Iranian Foreign Minister Mohammad Javad Zarif (R) sits with High Representative of the Union for Foreign Affairs & Security Policy and Vice-President of the European Commission Catherine Ashton (C) and Deputy Secretary General of the European External Action Service (EEAS) Helga Schmid at the outset of the political directors meeting of the EU/E3+3 to discuss the Iranian nuclear issue at United Nations Headquarters in New York, September 19, 2014. REUTERS/Mike Segar

Two countries that have very strained relationships with the United States are considering joining the fight against the Islamic State group. Russian President Vladimir Putin told his Security Council Sunday night that he would consider working with international partners and the Iranian government said it is ready to collaborate with the U.S. to fight the Sunni militant group, in exchange for breathing room on their uranium enrichment program, Reuters reported.

Conflicting reports have come out of Iran regarding the militant group formerly known as the Islamic State of Iraq and Syria, or ISIS. Iran’s Supreme Leader Ayatollah Ali Khamenei said he had previously rejected a U.S. request to cooperate with the Obama administration against the militants but the U.S. denied ever having asked. An unnamed official told Reuters the country changed its tune after a meeting in New York with U.S. Secretary of State John Kerry regarding both their nuclear program and ISIS.

Last week, Iranian President Hassan Rouhani criticized the U.S. strategy against ISIS largely because it didn't include troops on the ground.

“Are Americans afraid of getting casualties on the ground in Iraq?” Rouhani said in an interview with NBC News last week. “Are they afraid of their soldiers being killed in the fight they claim is against terrorism?”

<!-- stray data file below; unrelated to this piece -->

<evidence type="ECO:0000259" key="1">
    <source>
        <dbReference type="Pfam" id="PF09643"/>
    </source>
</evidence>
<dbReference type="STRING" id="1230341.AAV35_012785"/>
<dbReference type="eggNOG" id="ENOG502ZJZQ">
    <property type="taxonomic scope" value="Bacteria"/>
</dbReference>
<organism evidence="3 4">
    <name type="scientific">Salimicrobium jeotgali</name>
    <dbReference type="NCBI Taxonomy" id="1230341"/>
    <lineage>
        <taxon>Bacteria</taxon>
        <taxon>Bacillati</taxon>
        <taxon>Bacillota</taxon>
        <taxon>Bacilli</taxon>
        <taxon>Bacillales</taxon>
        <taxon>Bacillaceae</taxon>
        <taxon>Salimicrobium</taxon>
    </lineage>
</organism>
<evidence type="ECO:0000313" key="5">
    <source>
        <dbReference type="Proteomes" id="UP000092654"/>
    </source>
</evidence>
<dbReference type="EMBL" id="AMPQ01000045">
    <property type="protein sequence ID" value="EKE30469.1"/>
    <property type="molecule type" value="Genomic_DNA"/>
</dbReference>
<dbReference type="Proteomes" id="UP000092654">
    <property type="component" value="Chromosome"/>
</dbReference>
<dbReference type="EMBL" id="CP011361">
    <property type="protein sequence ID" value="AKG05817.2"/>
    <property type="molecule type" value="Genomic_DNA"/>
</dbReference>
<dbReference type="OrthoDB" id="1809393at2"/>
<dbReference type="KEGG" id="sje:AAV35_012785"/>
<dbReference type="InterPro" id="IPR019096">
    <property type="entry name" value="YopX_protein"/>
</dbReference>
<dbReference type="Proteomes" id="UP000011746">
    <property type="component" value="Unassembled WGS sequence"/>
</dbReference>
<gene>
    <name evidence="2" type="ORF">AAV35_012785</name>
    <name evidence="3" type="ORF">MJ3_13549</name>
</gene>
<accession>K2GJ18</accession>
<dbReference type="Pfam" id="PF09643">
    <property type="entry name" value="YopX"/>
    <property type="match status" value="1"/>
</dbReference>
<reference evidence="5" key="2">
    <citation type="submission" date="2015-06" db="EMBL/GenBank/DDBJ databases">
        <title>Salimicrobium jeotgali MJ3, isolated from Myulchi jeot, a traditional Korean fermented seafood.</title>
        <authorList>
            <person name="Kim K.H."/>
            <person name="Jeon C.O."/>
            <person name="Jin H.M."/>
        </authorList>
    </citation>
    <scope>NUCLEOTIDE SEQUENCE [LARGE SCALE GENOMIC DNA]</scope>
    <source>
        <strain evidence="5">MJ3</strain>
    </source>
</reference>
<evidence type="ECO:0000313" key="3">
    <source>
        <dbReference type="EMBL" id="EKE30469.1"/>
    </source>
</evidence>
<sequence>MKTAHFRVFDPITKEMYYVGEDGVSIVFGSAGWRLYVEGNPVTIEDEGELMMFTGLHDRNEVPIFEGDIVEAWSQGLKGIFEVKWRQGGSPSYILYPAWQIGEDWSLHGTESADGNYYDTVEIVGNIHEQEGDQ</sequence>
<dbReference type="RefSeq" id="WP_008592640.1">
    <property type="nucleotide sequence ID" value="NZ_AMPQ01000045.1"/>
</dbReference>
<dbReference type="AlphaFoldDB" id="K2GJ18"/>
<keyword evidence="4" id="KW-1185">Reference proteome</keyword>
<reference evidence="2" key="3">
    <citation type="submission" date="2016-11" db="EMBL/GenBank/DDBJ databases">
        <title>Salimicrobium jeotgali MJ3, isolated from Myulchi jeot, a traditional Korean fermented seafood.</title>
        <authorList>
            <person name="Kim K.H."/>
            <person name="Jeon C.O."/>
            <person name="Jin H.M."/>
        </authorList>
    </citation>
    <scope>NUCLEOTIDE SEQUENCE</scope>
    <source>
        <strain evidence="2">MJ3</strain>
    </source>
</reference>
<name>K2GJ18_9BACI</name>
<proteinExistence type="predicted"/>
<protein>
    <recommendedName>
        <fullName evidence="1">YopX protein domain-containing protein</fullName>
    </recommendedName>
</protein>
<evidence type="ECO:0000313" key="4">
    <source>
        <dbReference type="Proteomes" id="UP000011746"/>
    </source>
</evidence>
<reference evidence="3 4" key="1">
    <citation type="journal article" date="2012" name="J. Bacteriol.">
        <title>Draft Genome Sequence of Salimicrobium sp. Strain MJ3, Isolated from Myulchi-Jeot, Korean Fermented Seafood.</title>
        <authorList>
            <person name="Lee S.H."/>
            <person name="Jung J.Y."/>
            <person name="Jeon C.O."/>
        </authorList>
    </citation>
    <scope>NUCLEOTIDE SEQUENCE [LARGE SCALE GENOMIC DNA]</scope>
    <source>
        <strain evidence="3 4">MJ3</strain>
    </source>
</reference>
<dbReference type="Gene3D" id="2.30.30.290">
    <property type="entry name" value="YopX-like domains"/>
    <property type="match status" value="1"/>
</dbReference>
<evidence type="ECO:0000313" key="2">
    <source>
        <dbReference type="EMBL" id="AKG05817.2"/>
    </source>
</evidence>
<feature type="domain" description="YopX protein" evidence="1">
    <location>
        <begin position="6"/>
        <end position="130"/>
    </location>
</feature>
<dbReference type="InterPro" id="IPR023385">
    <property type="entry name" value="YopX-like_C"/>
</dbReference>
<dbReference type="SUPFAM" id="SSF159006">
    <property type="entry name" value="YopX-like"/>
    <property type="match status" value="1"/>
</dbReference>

At a U.S-chaired United Nations Security Council meeting Friday, Kerry said that Iran has an important role to play against the Islamic State.

Iran has made some surprising moves since ISIS began seizing large portions of Iraq and Syria earlier this summer. After the U.S. began an aerial campaign against the militants in parts of Iraqi Kurdistan, the Iranian government sent weapons to Kurdish fighters, effectively aligning Iran’s goals with U.S. goals. The move was unexpected as Iran has a very strained relationship with its own Kurdish population.

As for Russia, the Kremlin’s decision to collaborate comes at a crucial time in the battle against ISIS. At Friday's meeting with the Security Council, where Russia holds veto power, Kerry made the case for international support in Iraq to combat the Sunni militant group.

And, a Kremlin spokesperson told Russian media that Putin was considering joining working with other countries, but did not elaborate on which countries Russia would be willing to work with. He also did not say whether or not Russia would consider being a part of the U.S.-led global coalition to battle the militants, Reuters reported.

"Permanent members of the Security Council exchanged opinions on possible forms of cooperation with other partners on a plan to counter Islamic State in the framework of international law," said Kremlin spokesman Dmitry Peskov, according to Russian news agency Interfax.